CONCLUSION: Vitamin C in megadoses administered before or after the appearance of cold and flu symptoms relieved and prevented the symptoms in the test population compared with the control group.
J Manipulative Physical Ther 1999 Oct;22(8):530-3 Found in
Designs for Health Weekly
12/17/01 - Number 9
By Jonathan Lizotte
Editor, Designs for Health Weekly firstname.lastname@example.org
Nov 01 — Animal-Based Nutrients Linked With Higher Risk Of Stomach And Esophageal Cancers Vitamin C supplements reduce stomach cancer by 40%
Yale School of Medicine researchers have found that a diet high in cholesterol, animal protein and vitamin B12 is linked to risk of a specific type of cancer of the stomach and esophagus that has been increasing rapidly. The researchers also found that plant-based nutrients such as dietary fiber, dietary beta-carotene, folic acid, vitamin C and vitamin B6 were associated with lower risk of these kinds of cancers. They further found that regular use of vitamin C supplements was associated with a 40 percent reduction in the risk of cancer in the middle and lower parts of the stomach.
The rate of a specific type of esophageal and stomach cancer, known as adenocarcinoma of the esophagus and gastric cardia, has increased by 300 percent since the mid-1970s, according to lead author Susan Mayne, associate professor in the Department of Epidemiology and Public Health at Yale School of Medicine, and associate director of the Yale Cancer Center. To identify reasons for this rapid increase, the United States National Cancer Institute launched a large study at three centers, including Yale, the University of Washington and Columbia University. The researchers interviewed patients throughout Connecticut, New Jersey and western Washington State and compared the nutrient intake of 1,095 people with stomach or esophageal cancer to that of 687 healthy people in a control group. The team also looked at the participants' use of nutrient supplements. Their results are published in the October issue of Cancer Epidemiology, Biomarkers & Prevention.
"We found that many animal-based nutrients found in foods of animal origin are strongly associated with risk of developing these types of cancers and we were able to identify nutrients that presumably would be protective," said Mayne. "We also found that regular users of vitamin C supplements were at significantly lower risk of stomach cancer."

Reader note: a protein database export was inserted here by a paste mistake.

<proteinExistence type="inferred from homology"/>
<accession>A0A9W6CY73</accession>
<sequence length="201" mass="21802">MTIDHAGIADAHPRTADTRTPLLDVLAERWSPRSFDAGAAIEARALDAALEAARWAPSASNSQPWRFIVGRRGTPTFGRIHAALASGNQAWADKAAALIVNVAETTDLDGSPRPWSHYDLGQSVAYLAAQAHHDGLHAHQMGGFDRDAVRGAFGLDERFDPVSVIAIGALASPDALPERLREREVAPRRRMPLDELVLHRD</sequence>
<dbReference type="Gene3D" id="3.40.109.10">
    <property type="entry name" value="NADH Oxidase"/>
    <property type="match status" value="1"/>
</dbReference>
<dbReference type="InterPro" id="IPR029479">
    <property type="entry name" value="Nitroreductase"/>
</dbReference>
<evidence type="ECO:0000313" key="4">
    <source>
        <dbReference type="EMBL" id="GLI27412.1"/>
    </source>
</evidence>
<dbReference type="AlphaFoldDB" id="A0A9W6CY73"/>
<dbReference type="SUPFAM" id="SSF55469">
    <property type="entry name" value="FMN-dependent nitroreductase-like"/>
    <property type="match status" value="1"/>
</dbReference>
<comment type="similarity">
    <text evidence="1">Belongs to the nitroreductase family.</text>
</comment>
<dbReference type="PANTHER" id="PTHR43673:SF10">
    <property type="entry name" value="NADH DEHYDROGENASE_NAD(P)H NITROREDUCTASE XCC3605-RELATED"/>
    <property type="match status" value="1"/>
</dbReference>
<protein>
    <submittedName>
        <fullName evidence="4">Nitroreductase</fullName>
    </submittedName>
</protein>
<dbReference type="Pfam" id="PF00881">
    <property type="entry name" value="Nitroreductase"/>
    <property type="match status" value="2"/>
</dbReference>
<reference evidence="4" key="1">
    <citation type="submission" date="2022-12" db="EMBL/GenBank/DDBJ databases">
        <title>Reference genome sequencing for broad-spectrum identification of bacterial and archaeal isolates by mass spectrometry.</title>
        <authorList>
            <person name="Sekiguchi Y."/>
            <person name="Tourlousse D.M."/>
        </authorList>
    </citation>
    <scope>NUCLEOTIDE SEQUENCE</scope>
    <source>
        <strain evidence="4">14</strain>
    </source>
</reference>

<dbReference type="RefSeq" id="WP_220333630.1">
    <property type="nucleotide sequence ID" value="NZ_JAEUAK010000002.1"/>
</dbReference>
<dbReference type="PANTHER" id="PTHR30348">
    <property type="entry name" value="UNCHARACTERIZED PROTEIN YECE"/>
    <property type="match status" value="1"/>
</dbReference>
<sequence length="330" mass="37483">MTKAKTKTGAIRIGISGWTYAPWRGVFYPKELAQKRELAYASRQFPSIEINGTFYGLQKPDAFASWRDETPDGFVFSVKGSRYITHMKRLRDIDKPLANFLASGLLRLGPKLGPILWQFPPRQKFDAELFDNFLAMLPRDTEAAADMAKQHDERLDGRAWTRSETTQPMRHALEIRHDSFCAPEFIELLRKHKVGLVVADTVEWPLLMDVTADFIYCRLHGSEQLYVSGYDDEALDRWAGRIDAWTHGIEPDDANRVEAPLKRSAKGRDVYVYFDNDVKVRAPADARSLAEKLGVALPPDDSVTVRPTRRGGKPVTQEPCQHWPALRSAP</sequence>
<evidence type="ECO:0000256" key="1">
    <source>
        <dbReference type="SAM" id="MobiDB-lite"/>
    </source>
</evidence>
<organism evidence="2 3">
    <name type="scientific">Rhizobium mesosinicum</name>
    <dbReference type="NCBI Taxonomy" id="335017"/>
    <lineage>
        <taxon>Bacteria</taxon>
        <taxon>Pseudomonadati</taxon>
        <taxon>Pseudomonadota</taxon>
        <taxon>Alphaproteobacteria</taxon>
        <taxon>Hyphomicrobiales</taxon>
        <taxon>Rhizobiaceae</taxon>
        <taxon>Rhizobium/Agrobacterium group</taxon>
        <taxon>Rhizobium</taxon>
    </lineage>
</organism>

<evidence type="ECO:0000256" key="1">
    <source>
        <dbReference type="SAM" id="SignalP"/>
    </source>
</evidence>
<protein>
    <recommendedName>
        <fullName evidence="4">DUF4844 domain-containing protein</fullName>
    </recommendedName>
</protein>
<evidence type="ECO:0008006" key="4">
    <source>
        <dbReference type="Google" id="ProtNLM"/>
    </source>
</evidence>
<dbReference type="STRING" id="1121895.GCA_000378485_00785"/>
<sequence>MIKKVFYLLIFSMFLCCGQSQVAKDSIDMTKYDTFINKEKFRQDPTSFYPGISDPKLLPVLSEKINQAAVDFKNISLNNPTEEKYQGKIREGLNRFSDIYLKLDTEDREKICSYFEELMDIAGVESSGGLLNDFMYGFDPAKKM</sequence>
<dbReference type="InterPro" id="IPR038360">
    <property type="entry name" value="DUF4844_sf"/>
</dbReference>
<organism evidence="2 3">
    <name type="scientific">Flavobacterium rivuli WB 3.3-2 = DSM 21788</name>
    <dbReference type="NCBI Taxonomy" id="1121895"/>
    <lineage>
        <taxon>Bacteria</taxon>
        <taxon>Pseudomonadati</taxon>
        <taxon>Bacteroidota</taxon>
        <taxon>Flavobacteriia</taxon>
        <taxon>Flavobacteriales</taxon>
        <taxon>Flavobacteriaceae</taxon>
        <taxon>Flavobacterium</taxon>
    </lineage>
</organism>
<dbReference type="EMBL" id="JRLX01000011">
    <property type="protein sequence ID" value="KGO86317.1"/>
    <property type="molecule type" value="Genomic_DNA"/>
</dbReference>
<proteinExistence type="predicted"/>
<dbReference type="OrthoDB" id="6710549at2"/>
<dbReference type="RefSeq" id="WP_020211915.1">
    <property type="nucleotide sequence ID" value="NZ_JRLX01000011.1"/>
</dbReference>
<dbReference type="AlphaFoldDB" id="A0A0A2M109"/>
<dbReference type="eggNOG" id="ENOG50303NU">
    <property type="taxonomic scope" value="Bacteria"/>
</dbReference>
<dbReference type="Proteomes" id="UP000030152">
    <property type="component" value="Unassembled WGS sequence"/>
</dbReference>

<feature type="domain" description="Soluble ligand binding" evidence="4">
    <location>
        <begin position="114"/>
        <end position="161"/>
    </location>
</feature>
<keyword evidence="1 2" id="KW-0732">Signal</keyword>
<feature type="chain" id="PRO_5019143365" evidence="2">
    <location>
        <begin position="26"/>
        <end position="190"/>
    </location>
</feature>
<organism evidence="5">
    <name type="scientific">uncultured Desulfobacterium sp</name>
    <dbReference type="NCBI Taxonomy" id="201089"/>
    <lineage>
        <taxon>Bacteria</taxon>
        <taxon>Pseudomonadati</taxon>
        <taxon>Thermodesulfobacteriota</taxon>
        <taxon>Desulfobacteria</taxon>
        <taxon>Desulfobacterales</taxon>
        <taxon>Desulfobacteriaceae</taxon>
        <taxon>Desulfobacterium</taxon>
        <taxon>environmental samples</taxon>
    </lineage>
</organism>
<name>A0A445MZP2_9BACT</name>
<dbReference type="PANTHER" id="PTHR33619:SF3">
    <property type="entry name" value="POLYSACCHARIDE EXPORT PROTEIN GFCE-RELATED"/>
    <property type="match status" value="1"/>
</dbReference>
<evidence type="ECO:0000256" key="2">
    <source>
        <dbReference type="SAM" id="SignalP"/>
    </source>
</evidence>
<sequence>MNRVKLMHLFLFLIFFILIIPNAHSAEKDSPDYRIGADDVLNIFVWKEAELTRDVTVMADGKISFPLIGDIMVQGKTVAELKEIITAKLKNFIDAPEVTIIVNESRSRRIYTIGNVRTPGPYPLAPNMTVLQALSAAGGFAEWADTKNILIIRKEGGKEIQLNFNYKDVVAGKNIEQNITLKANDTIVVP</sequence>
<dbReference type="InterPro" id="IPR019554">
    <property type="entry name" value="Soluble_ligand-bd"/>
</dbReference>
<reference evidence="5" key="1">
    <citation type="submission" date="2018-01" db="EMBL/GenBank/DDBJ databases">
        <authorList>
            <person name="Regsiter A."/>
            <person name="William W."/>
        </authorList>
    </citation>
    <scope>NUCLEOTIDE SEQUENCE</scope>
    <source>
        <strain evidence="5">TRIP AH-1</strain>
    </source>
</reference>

In a separate analysis of these data, the research team found that obesity is strongly linked with risk of these cancers. "The increase in the prevalence of obesity in the United States certainly contributes to the time trends," said Mayne. "Our results suggest that prevention strategies for these cancers should emphasize increased consumption of plant foods, decreased consumption of foods of animal origin with the possible exception of dairy products, and control of obesity."
Other researchers on the study include Principal Investigator of the Yale site Harvey A. Risch and Robert Dubrow at Yale; A. Brian West, previously at Yale and now at New York University Medical Center; Wong-Ho Chow and Joseph F. Fraumeni, Jr. of the U.S. National Cancer Institute; Marilie D. Gammon, previously at Columbia University and now at the University of North Carolina; Habibul Ahsan and Heidi Rotterdam of Columbia University; Janet B. Schoenberg, from the New Jersey Department of Health and Senior Services; Thomas L. Vaughan, Diana C. Farrow and Janet L. Stanford from the University of Washington; and William J. Blot from the International Epidemiology Institute.
Source: Yale University (http://www.yale.edu/)
Oct 01 — Iron Does Not Damage DNA with High Vitamin C Intake
Proteggente AR, England TG, Rice-Evans CA, Halliwell B.